Sedum adolphii and Begonias ‘Sophie Cecile’ (aka. ‘Sophia’), ‘Little Miss Mummy’ (aka. ‘Fannie Moser’), ‘Don Miller’ (aka. ‘Frosty’) and an unknown cultivar re-potted on 8-13-18, #496-3.

I think it is a good idea to re-pot Begonias once a year, especially if you use potting soil with a timed-release fertilizer, preferably in the spring. If you don’t want to re-pot with fresh potting soil, then adding a water-soluble fertilizer to their water off and on is a good idea. After you have had your Begonia for a year or so, remove it from the pot to check to see if it is root-bound. If so, then transferring it to a larger pot may be a good idea.

Begonia ‘Sophie Cecile’ is easy to grow and undemanding. Just follow a few basic rules and you will enjoy this plant. I will continue adding more photos and information as time goes by.

I was fairly busy over the summer for a couple of years so I didn’t take many photos of the plants in 2010 and 2020. Hopefully, I can take more in 2021. This plant is still alive and well.

I hope you enjoyed this page and maybe found it useful. If you have any comments, questions or suggestions, I would like to hear from you. Please click on “like” if you visited this page. It helps us bloggers stay motivated. 🙂 You can check out the links below for further reading. The links take you directly to the genus and species of this plant. If you notice I made an error, please let me know.


6 comments on “Begonia ‘Sophie Cecile’ (aka. ‘Sophia’)

  1. You seem to have vast knowledge of plants. My Mother did as well. I do not keep plants anymore. At 84 I cannot pick up
    The pots to move them around. I bring in a few but tend too neglect them.I have Daddy, a plant I received at my fathers funeral in 1990. Very profligate whatever it is and a night blooming Cyrus I call Eudora. It is not a very pretty plant. But my Christmas cactus do nicely neglected. I am sorry my little scotch pine half died. But the the other one lived maybe I will send a picture.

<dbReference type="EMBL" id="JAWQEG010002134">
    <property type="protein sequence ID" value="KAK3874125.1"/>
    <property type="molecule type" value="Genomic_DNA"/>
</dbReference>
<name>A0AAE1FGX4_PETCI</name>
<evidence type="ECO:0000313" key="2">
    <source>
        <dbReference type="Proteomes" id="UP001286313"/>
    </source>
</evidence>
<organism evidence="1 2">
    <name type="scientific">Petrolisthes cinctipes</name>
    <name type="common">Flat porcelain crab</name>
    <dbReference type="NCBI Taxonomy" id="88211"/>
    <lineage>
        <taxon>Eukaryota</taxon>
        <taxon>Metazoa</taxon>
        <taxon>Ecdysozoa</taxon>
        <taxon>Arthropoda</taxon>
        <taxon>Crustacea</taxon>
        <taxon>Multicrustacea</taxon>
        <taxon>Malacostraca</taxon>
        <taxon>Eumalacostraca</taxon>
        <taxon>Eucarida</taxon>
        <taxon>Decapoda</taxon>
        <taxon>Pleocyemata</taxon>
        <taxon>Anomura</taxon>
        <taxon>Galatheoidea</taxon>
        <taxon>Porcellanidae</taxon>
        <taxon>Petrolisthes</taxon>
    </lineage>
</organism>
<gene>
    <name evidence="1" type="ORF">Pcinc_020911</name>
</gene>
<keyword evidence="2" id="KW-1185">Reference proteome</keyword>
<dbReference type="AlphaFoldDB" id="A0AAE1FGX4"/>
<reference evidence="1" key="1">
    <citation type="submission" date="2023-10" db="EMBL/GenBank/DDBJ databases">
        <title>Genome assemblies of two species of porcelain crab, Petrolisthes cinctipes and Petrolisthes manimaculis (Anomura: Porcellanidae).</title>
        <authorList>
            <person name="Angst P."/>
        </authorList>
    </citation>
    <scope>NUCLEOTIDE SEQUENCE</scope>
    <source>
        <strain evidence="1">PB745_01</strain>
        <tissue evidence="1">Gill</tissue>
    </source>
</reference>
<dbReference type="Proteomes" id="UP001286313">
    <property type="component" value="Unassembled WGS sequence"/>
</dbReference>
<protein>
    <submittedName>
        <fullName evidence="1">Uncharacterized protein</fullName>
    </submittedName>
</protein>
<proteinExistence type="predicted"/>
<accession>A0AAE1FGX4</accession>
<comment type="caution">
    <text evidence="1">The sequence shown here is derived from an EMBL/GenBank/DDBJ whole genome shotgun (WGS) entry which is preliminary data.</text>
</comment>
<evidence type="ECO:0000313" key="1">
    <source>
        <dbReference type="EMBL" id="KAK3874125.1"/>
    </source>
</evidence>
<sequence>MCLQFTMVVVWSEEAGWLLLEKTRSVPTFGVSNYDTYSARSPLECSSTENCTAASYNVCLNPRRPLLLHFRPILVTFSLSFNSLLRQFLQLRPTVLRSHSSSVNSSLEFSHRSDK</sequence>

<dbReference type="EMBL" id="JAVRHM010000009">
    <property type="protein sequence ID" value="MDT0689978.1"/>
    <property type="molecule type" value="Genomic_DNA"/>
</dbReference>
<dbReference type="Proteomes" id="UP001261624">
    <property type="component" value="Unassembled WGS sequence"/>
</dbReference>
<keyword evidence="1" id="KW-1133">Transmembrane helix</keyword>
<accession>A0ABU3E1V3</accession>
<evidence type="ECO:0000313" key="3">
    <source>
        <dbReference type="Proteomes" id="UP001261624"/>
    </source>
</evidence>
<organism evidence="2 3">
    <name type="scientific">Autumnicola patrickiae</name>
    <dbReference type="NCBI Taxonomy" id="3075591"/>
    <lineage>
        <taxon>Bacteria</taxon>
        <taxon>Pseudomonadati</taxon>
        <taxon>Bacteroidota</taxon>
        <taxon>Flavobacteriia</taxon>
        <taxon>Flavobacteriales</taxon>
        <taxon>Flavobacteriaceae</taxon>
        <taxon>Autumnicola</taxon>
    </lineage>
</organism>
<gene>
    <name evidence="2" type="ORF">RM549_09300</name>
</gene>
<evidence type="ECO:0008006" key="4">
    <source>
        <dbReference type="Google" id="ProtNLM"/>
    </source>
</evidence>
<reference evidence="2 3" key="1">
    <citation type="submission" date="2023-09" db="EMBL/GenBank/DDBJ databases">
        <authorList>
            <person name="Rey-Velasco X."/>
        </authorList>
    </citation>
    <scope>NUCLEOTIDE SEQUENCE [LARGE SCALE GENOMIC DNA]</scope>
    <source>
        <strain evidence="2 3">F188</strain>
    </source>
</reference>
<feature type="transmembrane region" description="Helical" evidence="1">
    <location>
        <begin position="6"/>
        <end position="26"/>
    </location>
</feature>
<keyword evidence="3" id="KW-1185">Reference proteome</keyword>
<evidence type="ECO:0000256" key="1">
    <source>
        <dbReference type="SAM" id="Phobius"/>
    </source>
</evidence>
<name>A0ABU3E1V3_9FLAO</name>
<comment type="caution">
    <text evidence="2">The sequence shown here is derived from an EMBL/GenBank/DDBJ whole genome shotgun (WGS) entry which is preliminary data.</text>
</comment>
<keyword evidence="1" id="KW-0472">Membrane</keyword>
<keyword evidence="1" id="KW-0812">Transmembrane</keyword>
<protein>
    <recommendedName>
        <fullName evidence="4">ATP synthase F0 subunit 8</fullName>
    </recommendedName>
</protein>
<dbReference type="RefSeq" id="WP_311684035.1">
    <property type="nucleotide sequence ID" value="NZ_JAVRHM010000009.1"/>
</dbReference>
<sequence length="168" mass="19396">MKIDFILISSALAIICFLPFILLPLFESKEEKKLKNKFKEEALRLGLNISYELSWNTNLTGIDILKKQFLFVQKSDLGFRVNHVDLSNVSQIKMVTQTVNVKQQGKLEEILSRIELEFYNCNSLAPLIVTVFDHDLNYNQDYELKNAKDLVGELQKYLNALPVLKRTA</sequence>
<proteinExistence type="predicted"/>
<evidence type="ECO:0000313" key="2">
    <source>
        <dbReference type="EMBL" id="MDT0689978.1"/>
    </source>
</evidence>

Liked by 1 person

    • Hello Linda! I would say at 84, having a few forgiving plants is better than many that require constant attention. I tend to like plants that do well on their own and behave themselves. Christmas cactus seem to be very tolerant of neglect like you said. If you send a photo, send it to Take care and thanks for the comment!


  2. Diann Miller says:

    How can I get my Sophie Cecilia to bloom?

    Liked by 1 person

    • Hello, Diann! Glad to hear from you. Not knowing many details about your plant it is hard to say. From my experience, my Begonias never bloomed over the winter. Then in the spring when I put them on front porch, I give them fresh potting soil. Due to the increased daylength, they will perk up and grow new leaves then bloom at some point. During the winter when inside, they just kind of go to crap and sometimes die. Which is what has happened to mine. I really like Begonias, but like many plants they just survive during the winter inside. Sometimes not. I am certainly no Begonia expert. All I can say is just hang in there. Take care and thanks for the comment.


  3. I recieved my Sophie in 1990 when she was about 10yrs old. By 2007 she was 7ft tall and beautiful. I lost her in 2008 during a move and last week I found a place to order another one and will order her today. Can’t wait to get her.

    Liked by 1 person